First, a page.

Norman A. Daniels

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Norman Arthur Danberg, better known as Norman A. Daniels and other pen names (June 3, 1905 – July 19, 1995),[1] was an American writer working in pulp magazines, radio, and television. He created the pulp hero the Black Bat and wrote for such series as The Phantom Detective and The Shadow.


Danburg was born in Connecticut and attended Columbia University and Northwestern University. He married his wife Dorothy Daniels (nee Smith) in 1931; they both subsequently became professional writers, and collaborated frequently.[2][3] Danburg typically wrote under the alias Norman A. Daniels, but he also published under the pen names John L. Benton, Frank Johnson, and house names including C. K. M. Scanlon, Will Garth and G. Wayman Jones.[4][5]

Daniels' early stories were detective tales and thrillers for pulp magazines. His first published story was "The Death-House Murder", which appeared in Detective-Dragnet magazine in January 1932. That year he sold stories to All Detective, Shadow Magazine, and Gangster Stories. In 1933 he sold his first story to Thrilling Publications, launching a long association with the company. Subsequently editor Leo Margulies hired Daniels to write a novel featuring The Phantom Detective, a pulp hero inspired by the highly successful character The Shadow. Daniels went on to write over 30 of the Phantom Detective's adventures.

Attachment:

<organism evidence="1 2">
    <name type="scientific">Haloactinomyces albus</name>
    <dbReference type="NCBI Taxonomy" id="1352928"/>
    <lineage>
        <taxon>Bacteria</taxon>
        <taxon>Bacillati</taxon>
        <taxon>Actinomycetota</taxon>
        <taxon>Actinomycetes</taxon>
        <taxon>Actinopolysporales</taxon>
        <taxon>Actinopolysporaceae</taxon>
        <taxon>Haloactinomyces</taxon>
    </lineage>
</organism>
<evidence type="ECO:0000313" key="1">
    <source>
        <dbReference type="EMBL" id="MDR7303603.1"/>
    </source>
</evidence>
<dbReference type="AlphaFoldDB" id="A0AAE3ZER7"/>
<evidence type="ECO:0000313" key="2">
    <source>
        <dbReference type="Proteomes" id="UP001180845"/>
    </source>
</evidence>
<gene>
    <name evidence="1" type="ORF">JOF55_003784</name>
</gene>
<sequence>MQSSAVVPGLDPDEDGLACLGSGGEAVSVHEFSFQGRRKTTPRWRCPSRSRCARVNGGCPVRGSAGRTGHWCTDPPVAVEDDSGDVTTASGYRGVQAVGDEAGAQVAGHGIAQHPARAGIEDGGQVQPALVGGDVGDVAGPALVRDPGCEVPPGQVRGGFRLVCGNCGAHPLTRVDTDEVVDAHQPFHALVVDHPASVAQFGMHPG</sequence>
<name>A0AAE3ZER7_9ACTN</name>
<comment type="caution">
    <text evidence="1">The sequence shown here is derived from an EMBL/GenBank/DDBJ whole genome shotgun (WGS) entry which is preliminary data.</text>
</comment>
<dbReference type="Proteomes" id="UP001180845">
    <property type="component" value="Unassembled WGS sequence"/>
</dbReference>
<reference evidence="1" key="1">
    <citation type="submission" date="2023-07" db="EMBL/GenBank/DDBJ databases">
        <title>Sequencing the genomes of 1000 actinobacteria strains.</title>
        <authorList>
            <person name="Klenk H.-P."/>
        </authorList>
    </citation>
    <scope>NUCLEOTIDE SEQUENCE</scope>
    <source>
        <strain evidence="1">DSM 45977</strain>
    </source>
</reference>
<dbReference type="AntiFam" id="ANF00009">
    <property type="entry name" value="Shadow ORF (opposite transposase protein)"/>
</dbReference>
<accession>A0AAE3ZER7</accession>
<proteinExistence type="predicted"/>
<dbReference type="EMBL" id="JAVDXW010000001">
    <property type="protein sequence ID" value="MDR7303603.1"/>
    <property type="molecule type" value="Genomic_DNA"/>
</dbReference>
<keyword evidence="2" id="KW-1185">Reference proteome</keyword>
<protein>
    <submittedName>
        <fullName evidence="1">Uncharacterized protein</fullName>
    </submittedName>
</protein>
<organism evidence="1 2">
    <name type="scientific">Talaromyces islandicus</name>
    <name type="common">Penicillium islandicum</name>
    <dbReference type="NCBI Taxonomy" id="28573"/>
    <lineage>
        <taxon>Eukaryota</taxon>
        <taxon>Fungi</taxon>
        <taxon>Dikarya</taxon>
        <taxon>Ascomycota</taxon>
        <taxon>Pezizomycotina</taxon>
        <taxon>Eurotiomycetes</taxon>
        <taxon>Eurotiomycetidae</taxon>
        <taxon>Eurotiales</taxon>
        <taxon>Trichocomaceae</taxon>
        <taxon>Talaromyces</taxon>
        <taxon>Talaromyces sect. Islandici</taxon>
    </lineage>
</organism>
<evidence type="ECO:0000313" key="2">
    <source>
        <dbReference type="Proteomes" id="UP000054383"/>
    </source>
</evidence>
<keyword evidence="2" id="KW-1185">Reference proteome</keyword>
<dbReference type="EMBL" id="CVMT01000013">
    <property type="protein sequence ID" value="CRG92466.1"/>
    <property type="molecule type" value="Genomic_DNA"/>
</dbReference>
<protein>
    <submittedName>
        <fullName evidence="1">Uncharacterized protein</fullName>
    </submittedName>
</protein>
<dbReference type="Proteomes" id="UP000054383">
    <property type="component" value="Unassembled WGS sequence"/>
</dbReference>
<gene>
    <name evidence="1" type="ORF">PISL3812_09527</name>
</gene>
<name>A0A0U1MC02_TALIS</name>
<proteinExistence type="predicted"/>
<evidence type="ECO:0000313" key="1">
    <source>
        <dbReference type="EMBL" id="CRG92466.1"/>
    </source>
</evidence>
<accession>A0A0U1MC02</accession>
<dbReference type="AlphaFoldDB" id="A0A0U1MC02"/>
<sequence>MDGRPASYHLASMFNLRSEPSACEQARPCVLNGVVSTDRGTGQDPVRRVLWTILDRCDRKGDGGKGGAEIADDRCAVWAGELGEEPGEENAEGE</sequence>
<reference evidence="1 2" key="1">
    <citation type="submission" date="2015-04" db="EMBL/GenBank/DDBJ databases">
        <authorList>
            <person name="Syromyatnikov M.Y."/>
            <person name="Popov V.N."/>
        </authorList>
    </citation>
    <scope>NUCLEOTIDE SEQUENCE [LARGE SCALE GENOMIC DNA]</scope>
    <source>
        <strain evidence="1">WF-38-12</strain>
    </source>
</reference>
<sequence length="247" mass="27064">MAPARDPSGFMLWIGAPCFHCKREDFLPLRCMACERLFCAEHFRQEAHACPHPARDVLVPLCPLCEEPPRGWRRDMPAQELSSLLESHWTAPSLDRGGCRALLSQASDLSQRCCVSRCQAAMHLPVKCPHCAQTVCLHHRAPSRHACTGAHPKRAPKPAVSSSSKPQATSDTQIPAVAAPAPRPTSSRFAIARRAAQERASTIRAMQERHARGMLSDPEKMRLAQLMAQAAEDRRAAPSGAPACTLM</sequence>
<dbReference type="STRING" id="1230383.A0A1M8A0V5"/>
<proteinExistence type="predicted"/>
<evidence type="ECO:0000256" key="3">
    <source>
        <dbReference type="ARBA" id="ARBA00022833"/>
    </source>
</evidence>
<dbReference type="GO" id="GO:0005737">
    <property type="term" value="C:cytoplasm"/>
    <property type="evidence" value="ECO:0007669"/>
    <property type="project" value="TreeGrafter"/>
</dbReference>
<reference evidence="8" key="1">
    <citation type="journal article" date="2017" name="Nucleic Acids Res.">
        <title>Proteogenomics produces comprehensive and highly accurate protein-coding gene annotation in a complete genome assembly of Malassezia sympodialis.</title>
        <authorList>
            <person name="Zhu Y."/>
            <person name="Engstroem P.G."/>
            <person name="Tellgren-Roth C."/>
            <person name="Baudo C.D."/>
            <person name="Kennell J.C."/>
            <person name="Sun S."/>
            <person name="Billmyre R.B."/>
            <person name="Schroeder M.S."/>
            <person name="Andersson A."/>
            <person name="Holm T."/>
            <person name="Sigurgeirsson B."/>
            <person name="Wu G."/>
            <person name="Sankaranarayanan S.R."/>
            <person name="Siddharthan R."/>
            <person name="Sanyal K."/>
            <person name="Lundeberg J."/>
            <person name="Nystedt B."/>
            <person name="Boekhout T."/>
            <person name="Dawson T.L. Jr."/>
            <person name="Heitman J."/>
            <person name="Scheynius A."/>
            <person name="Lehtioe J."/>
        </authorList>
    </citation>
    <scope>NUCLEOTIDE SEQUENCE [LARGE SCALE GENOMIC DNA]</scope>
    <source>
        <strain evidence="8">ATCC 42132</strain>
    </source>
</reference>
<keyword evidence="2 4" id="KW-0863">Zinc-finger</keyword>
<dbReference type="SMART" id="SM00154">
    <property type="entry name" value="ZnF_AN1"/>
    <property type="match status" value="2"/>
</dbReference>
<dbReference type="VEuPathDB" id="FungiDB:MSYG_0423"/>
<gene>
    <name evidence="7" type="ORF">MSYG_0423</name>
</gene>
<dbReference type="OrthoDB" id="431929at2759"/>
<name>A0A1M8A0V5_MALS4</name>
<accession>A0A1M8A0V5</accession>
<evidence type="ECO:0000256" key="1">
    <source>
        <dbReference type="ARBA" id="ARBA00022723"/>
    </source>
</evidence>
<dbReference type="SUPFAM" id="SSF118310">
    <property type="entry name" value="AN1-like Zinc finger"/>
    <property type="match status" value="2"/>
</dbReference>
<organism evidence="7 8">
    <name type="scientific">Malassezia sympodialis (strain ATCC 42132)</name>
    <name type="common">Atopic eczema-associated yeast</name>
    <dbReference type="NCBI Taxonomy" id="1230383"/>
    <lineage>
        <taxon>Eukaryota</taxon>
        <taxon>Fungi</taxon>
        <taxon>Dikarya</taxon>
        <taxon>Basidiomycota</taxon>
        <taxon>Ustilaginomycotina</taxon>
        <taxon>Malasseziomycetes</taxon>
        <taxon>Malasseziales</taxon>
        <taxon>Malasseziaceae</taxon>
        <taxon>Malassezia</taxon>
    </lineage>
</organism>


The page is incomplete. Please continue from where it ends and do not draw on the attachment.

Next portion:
In 1938, Margulies approached Daniels about creating a new hero series to run in Black Book Detective starting in 1939.[3] The result was the Black Bat, former district attorney Tony Quinn, who dons a bat-themed costume to fight crime after an acid attack apparently blinds him. The character was noted for his similarity to Batman, who debuted the same year, though both sets of creators denied copying the other.[3][5] Daniels wrote most of the 62 Black Bat stories that appeared from 1939 to 1952.[2][3]

In 1939, Danberg created a comic book feature, Rang-a-Tang the Wonder Dog, which appeared in MLJ Comics' Blue Ribbon Comics.

Daniels also created the Crimson Mask and contributed to a variety of other magazines in various genres, including The Shadow and Doc Savage. He additionally wrote for radio, and served as a scriptwriter for the serial Nick Carter, Master Detective. In the 1950s, he and Dorothy Daniels began writing for television, contributing stories for drama and western programs; two of Daniels' stories were adapted for the series Alfred Hitchcock Presents. Daniels continued writing into the 1980s, and he and Dorothy donated their papers to Bowling Green University's Browne Popular Culture Library. Daniels died in Camarillo, California in 1995.[2][3]


  1. ^ The Encyclopedia of Science Fiction: Daniels, Norman A
  2. ^ a b c "Norman Daniels Collection". OhioLINK. 2016. Retrieved March 15, 2016.
  3. ^ a b c d e Chomko, Mike (2016). "Norman Daniels–Thrilling's "Go-to-Guy" is 110!". PulpFest. Retrieved March 15, 2016.
  4. ^ Clute, Johne (March 11, 2015). "Daniels, Norman A". In John Clute; David Langford; Peter Nicholls; Graham Sleight (eds.). The Encyclopedia of Science Fiction. Gollancz. Retrieved March 15, 2016.
  5. ^ a b Daniels, Les (1999). Batman: The Complete History. Chronicle Books. p. 28. ISBN 0-8118-4232-0.

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